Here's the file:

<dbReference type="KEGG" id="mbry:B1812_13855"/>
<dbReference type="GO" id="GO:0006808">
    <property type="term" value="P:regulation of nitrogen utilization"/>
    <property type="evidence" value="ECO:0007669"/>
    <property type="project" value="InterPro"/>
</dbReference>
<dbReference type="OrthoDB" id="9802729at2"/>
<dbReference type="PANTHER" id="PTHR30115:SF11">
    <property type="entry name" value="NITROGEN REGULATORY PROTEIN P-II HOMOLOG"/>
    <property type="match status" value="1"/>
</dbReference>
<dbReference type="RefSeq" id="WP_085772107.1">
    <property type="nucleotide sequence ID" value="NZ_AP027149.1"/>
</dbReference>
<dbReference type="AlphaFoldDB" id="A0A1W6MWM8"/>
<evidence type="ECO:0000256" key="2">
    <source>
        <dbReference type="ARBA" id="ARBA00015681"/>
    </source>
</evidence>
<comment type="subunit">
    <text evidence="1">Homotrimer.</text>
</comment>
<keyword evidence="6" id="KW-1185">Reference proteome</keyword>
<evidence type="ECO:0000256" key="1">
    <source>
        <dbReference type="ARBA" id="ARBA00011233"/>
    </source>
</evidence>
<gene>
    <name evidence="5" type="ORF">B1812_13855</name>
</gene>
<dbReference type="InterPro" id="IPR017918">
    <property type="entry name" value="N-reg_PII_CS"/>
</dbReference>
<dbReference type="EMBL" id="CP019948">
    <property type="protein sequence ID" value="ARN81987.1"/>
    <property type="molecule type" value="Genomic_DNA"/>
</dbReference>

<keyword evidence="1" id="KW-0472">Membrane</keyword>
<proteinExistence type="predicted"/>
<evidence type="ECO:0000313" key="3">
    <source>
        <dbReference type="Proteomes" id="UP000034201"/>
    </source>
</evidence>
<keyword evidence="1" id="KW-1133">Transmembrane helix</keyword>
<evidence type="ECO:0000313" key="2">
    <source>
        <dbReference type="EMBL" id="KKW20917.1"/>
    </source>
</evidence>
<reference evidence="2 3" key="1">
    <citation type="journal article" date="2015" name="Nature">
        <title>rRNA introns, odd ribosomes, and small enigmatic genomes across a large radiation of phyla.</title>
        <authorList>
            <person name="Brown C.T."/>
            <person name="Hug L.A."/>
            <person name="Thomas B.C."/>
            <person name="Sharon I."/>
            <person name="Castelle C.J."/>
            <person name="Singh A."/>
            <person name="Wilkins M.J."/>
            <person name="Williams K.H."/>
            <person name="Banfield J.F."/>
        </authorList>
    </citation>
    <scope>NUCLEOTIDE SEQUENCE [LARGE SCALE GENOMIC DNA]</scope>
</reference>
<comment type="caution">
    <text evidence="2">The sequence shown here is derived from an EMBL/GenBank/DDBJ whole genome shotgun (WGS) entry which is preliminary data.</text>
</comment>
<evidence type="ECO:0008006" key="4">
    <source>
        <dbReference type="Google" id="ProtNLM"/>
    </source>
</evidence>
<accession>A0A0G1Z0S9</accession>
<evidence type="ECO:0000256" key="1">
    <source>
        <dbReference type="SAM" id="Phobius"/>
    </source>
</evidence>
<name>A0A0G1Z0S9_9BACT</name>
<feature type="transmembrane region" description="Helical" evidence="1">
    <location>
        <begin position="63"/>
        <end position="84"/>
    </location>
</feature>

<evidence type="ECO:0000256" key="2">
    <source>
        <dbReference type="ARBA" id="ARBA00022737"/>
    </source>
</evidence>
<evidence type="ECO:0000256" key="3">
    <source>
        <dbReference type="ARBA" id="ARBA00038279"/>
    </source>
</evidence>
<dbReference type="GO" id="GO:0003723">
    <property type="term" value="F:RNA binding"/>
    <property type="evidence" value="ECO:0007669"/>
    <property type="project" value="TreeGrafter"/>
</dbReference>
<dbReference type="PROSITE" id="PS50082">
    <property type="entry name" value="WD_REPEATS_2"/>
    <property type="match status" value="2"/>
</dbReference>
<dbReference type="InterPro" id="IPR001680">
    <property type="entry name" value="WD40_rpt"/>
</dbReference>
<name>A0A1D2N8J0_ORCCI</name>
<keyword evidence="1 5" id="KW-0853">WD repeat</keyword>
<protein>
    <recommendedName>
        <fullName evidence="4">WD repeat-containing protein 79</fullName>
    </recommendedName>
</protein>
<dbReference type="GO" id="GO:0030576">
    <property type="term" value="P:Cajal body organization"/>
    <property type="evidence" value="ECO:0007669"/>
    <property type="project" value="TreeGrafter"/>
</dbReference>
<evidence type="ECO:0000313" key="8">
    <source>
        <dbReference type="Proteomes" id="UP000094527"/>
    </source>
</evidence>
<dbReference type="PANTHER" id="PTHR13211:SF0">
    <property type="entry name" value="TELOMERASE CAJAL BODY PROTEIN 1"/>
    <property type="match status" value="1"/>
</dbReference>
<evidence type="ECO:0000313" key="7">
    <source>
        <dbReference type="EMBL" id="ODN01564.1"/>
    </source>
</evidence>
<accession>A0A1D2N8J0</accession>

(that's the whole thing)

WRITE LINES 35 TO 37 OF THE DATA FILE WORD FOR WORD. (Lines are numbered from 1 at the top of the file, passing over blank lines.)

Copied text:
</dbReference>
<dbReference type="EMBL" id="CP019948">
    <property type="protein sequence ID" value="ARN81987.1"/>